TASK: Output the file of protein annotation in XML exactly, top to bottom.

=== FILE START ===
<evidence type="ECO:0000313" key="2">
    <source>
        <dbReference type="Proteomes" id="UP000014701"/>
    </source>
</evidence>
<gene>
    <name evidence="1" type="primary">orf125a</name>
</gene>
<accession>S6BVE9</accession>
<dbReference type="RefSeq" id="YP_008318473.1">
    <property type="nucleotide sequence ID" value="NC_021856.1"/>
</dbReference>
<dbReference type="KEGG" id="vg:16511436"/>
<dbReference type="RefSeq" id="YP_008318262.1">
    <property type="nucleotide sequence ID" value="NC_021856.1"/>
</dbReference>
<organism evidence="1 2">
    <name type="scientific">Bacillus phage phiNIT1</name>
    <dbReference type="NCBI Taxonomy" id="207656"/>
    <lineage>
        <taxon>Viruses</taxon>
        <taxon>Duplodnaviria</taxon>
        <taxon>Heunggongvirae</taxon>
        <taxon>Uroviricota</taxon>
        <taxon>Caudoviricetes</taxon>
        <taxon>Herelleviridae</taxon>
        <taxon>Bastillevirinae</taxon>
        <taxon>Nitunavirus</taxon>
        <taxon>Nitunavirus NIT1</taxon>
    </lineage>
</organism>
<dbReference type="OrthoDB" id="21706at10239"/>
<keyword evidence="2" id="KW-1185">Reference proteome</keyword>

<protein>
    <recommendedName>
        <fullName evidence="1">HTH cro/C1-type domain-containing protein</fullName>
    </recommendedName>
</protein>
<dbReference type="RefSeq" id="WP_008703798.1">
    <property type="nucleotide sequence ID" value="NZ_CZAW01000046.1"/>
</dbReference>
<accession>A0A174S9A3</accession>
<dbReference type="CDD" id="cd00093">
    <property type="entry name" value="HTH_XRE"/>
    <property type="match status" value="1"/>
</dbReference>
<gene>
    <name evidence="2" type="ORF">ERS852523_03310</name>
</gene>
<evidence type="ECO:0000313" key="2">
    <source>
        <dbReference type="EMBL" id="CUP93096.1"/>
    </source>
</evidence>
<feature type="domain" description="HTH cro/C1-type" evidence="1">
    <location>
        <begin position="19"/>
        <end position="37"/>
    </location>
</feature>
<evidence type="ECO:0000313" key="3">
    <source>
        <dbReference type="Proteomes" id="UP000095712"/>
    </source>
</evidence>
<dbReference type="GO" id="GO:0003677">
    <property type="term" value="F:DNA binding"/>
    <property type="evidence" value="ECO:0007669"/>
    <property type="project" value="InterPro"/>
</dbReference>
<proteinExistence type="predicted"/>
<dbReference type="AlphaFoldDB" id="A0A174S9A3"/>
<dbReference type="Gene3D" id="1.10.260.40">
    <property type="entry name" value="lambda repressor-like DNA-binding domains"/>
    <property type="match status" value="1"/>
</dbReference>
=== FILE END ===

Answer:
<evidence type="ECO:0000313" key="2">
    <source>
        <dbReference type="Proteomes" id="UP000014701"/>
    </source>
</evidence>
<gene>
    <name evidence="1" type="primary">orf125a</name>
</gene>
<accession>S6BVE9</accession>
<dbReference type="RefSeq" id="YP_008318473.1">
    <property type="nucleotide sequence ID" value="NC_021856.1"/>
</dbReference>
<dbReference type="KEGG" id="vg:16511436"/>
<dbReference type="RefSeq" id="YP_008318262.1">
    <property type="nucleotide sequence ID" value="NC_021856.1"/>
</dbReference>
<organism evidence="1 2">
    <name type="scientific">Bacillus phage phiNIT1</name>
    <dbReference type="NCBI Taxonomy" id="207656"/>
    <lineage>
        <taxon>Viruses</taxon>
        <taxon>Duplodnaviria</taxon>
        <taxon>Heunggongvirae</taxon>
        <taxon>Uroviricota</taxon>
        <taxon>Caudoviricetes</taxon>
        <taxon>Herelleviridae</taxon>
        <taxon>Bastillevirinae</taxon>
        <taxon>Nitunavirus</taxon>
        <taxon>Nitunavirus NIT1</taxon>
    </lineage>
</organism>
<dbReference type="OrthoDB" id="21706at10239"/>
<keyword evidence="2" id="KW-1185">Reference proteome</keyword>

<protein>
    <recommendedName>
        <fullName evidence="1">HTH cro/C1-type domain-containing protein</fullName>
    </recommendedName>
</protein>
<dbReference type="RefSeq" id="WP_008703798.1">
    <property type="nucleotide sequence ID" value="NZ_CZAW01000046.1"/>
</dbReference>
<accession>A0A174S9A3</accession>
<dbReference type="CDD" id="cd00093">
    <property type="entry name" value="HTH_XRE"/>
    <property type="match status" value="1"/>
</dbReference>
<gene>
    <name evidence="2" type="ORF">ERS852523_03310</name>
</gene>
<evidence type="ECO:0000313" key="2">
    <source>
        <dbReference type="EMBL" id="CUP93096.1"/>
    </source>
</evidence>
<feature type="domain" description="HTH cro/C1-type" evidence="1">
    <location>
        <begin position="19"/>
        <end position="37"/>
    </location>
</feature>
<evidence type="ECO:0000313" key="3">
    <source>
        <dbReference type="Proteomes" id="UP000095712"/>
    </source>
</evidence>
<dbReference type="GO" id="GO:0003677">
    <property type="term" value="F:DNA binding"/>
    <property type="evidence" value="ECO:0007669"/>
    <property type="project" value="InterPro"/>
</dbReference>
<proteinExistence type="predicted"/>
<dbReference type="AlphaFoldDB" id="A0A174S9A3"/>
<dbReference type="Gene3D" id="1.10.260.40">
    <property type="entry name" value="lambda repressor-like DNA-binding domains"/>
    <property type="match status" value="1"/>
</dbReference>